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International Monetary Fund
This paper concludes that the existing framework remains broadly appropriate, but proposes methodological refinements to improve the assessment of market access, clarifies how serious short-term vulnerabilities are assessed, and proposes a modest extension of the transition period before graduation decisions become effective.
Abdullah Al-Hassan, Mary E. Burfisher, Mr. Julian T Chow, Ding Ding, Fabio Di Vittorio, Dmitriy Kovtun, Arnold McIntyre, Ms. Inci Ötker, Marika Santoro, Lulu Shui, and Karim Youssef
Deeper economic integration within the Caribbean has been a regional policy priority since the establishment of the Caribbean Community (CARICOM) and the decision to create the Caribbean Single Market and Economy (CSME). Implementation of integration initiatives has, however, been slow, despite the stated commitment of political leaders. The “implementation deficit” has led to skepticism about completing the CSME and controversy regarding its benefits. This paper analyzes how Caribbean integration has evolved, discusses the obstacles to progress, and explores the potential benefits from greater integration. It argues that further economic integration through liberalization of trade and labor mobility can generate significant macroeconomic benefits, but slow progress in completing the institutional arrangements has hindered implementation of the essential components of the CSME and progress in economic integration. Advancing institutional integration through harmonization and rationalization of key institutions and processes can reduce the fixed costs of institutions, providing the needed scale and boost to regional integration. Greater cooperation in several functional policy areas where the region is facing common challenges can also provide low-hanging fruit, creating momentum toward full integration as the Community continues to address the obstacles to full economic integration.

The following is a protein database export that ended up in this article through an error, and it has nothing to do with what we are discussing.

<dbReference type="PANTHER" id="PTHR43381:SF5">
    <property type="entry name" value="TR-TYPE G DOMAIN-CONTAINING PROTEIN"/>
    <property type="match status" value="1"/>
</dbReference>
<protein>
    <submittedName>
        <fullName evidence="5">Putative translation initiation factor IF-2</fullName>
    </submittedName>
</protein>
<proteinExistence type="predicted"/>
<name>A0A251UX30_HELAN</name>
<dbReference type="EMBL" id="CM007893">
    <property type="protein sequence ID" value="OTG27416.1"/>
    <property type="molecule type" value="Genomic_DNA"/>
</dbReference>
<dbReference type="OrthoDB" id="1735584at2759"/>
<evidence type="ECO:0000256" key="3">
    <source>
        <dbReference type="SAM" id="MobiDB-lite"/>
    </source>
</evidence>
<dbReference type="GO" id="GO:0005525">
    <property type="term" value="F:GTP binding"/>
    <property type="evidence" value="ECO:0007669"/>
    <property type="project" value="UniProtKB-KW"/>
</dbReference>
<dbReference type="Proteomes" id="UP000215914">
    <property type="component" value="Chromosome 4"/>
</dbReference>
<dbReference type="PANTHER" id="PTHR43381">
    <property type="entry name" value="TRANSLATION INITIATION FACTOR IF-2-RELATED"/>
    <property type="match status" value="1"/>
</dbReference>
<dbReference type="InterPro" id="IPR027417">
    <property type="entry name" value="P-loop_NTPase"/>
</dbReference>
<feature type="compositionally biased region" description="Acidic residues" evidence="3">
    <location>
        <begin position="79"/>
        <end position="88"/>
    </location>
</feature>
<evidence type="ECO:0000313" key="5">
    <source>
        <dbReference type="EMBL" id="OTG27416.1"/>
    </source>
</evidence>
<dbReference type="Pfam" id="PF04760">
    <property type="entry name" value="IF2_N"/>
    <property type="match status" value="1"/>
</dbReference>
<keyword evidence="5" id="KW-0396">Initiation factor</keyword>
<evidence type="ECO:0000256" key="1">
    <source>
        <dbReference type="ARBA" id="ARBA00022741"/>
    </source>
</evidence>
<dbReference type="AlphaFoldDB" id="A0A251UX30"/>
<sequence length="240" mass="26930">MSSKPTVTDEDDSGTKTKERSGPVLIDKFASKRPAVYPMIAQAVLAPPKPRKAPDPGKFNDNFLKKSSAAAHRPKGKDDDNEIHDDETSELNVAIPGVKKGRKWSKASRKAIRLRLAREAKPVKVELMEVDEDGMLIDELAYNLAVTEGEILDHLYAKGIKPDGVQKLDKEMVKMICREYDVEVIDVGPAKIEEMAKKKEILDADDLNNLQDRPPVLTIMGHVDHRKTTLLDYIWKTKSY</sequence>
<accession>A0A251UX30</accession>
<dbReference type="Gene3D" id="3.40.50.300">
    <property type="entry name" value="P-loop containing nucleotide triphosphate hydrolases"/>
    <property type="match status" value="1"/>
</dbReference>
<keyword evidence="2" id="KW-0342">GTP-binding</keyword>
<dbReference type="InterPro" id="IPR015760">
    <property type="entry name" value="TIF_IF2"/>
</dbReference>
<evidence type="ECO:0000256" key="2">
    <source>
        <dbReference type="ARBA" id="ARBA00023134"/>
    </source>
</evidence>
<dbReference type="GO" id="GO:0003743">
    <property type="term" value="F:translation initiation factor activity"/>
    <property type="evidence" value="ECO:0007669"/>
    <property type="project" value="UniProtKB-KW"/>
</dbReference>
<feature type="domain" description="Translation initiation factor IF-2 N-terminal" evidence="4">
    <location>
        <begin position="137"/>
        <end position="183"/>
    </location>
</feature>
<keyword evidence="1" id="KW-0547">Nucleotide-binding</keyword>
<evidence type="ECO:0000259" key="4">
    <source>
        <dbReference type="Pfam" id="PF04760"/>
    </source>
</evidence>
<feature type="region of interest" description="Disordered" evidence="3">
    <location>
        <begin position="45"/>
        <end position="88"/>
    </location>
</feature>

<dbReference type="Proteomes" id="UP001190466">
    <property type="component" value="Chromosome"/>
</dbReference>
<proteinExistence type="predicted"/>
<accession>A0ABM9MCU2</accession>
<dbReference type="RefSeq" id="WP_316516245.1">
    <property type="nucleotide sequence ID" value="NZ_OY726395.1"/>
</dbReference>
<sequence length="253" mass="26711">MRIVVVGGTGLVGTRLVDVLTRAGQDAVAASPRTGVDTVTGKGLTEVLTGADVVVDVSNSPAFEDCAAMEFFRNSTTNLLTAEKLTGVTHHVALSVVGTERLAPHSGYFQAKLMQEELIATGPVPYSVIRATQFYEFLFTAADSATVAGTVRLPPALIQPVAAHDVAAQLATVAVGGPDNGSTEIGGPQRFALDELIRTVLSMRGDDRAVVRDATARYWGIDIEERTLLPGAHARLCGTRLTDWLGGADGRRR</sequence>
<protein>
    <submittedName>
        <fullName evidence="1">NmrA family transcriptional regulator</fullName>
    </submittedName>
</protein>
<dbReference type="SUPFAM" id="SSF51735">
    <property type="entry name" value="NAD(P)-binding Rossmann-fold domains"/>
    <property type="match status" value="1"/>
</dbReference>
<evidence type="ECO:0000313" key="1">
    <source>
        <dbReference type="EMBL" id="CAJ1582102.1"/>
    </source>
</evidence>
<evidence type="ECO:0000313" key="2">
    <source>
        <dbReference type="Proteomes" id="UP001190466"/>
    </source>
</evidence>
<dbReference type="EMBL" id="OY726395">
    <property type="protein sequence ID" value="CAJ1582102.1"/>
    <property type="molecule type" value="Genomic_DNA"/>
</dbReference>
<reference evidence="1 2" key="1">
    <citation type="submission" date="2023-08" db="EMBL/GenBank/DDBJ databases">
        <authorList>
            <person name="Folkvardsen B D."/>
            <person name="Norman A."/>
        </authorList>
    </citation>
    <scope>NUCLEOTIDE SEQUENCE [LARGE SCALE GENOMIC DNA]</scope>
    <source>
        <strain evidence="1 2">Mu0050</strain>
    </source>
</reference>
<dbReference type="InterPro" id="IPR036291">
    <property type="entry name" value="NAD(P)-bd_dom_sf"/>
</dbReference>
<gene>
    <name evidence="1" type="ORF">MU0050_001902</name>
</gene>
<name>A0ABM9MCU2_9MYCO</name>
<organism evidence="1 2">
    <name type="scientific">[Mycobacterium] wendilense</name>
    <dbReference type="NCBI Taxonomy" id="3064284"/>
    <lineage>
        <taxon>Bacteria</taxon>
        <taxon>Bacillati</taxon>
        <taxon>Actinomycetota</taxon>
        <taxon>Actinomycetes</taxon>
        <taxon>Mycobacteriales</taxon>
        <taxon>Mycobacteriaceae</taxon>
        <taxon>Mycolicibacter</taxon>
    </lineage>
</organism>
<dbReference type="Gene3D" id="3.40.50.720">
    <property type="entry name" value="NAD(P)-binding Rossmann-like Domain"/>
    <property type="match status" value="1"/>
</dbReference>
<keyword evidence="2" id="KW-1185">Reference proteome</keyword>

International Monetary Fund. Western Hemisphere Dept.

2019 Article IV Consultation-Press Release; Staff Report; and Statement by the Executive Director for Guyana

International Monetary Fund. Western Hemisphere Dept.
Economic growth slowed down, but became more broad-based. In 2017, real GDP growth was 2.1 percent, with the non-mining GDP rebounding from its contraction in 2016. The external balance turned negative due to weaker than expected export growth and higher oil prices. Inflation remains relatively low, and the monetary stance accommodative. Oil production is expected to commence in 2020, and additional oil discoveries have significantly improved the medium- and long-term outlook.